It was very much a book of parodies, but I thought it but safe to have the consent of my friend. I read to him these parodies, previously telling him that I would omit or alter any thing or all things he might dislike. He heard my readings with evident mirth, and, in his usual style when he was well pleased, he kept knocking the ends of his fingers upon the table, repeatedly saying, “That will do, that will do.” As I had finished, a very celebrated literary member entered the club (the Clarence), and Mr. Campbell begged me to read the parodies to him, but even my vanity would not consent to this. The volume was published, and with a success more than equal to my anticipations.

Thus have I thrown together, rather hastily, I must confess, a few, and but a few, of the disjuncta membra of my reminiscences of this eminent poet, this excellent man, and to me a most warmly attached friend, who was so highly esteemed, and even beloved by all who knew him, and whose fame will increase with the progress of futurity.

AMICUS.

minor poems.

CHÉNIER'S LOVE DRE A M.

BY THE HON. G. SYDNEY SMYTHE.

I.

TIME is fleeting, Life is waning,

One word more ere both be gone, It shall not be of complaining,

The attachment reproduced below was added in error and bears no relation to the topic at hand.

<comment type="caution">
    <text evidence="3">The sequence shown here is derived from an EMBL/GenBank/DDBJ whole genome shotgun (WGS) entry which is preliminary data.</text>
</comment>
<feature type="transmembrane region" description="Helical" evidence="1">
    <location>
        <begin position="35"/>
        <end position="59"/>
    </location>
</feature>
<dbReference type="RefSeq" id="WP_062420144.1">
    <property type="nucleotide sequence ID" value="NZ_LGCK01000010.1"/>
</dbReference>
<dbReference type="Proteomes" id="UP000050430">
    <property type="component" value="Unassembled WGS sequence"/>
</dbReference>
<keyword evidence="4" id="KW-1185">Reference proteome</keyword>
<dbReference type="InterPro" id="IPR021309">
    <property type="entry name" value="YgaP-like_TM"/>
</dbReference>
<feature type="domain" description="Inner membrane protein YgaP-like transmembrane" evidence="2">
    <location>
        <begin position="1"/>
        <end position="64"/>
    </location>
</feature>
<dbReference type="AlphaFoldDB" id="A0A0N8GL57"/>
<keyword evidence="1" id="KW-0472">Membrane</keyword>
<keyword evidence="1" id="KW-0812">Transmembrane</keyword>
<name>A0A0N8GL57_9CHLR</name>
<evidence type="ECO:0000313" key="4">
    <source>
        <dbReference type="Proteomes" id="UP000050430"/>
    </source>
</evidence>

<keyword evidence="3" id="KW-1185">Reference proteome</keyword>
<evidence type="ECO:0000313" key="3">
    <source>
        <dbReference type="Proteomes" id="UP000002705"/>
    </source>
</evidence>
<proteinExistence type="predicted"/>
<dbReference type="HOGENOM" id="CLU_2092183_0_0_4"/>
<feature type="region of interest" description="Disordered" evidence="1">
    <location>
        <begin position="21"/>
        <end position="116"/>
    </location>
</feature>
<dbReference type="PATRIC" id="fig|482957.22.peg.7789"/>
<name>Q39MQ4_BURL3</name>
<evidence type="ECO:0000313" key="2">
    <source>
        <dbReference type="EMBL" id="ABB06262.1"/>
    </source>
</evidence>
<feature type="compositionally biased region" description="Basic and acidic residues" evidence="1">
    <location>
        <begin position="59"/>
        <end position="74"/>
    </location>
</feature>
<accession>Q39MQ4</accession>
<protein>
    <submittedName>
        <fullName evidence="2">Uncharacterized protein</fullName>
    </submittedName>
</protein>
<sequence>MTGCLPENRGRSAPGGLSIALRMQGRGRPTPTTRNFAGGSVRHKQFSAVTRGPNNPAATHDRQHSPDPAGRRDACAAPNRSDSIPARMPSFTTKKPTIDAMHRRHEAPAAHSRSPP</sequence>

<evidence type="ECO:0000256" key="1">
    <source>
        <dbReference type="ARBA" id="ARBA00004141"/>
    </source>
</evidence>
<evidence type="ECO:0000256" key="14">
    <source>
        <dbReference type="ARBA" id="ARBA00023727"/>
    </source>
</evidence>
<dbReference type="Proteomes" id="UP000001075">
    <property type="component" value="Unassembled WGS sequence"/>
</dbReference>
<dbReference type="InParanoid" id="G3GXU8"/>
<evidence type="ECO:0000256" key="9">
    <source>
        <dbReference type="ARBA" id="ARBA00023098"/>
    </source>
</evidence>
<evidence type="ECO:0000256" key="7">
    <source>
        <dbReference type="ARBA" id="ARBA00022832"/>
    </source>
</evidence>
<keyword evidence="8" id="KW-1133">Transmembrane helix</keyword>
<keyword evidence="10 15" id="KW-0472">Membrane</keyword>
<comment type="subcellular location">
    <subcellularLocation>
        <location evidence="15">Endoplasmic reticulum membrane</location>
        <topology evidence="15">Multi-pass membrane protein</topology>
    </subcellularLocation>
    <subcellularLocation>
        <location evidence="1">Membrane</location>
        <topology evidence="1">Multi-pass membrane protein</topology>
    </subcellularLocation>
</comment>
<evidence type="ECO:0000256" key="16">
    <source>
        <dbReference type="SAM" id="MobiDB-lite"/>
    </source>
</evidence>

For the wrong that thou hast done.

II.

Smile not, Lady, though but lightly

Came from thee perchance the blow,
None may ever measure rightly,
All the wrecks around me now.

III.
Many a radiant image broken,

Where my prayers would nightly rise ;
Many a hope left all unspoken,
To those sad and thoughtful eyes.

IV.
Many a Temple, all vain glory,

Built in Dreamland out of air ;
Crumbling story after story,
Cloud-like driven-where, ab, where!

v.
In the noontide of my feeling,

Out of passion and of heat,
Many a mirage came revealing,
Many a phase of one deceit.

VI.
Dreams of voyage, where the water

Mirrors back lagunes and isles,
And St. Mark's undying daughter,

Sees her charms, and seeing, smiles.

VII.

1

Dreams of voyage, where the cistern

And the spring in Seville play;
And half Spanish, and half Eastern,
Life in love might glide away.

VIII.
Dreams of voyage-on, yet onwards,

Where enchanted sleeps Byzance,
Joying as we journey'd sunwards,

To fulfil each young romance.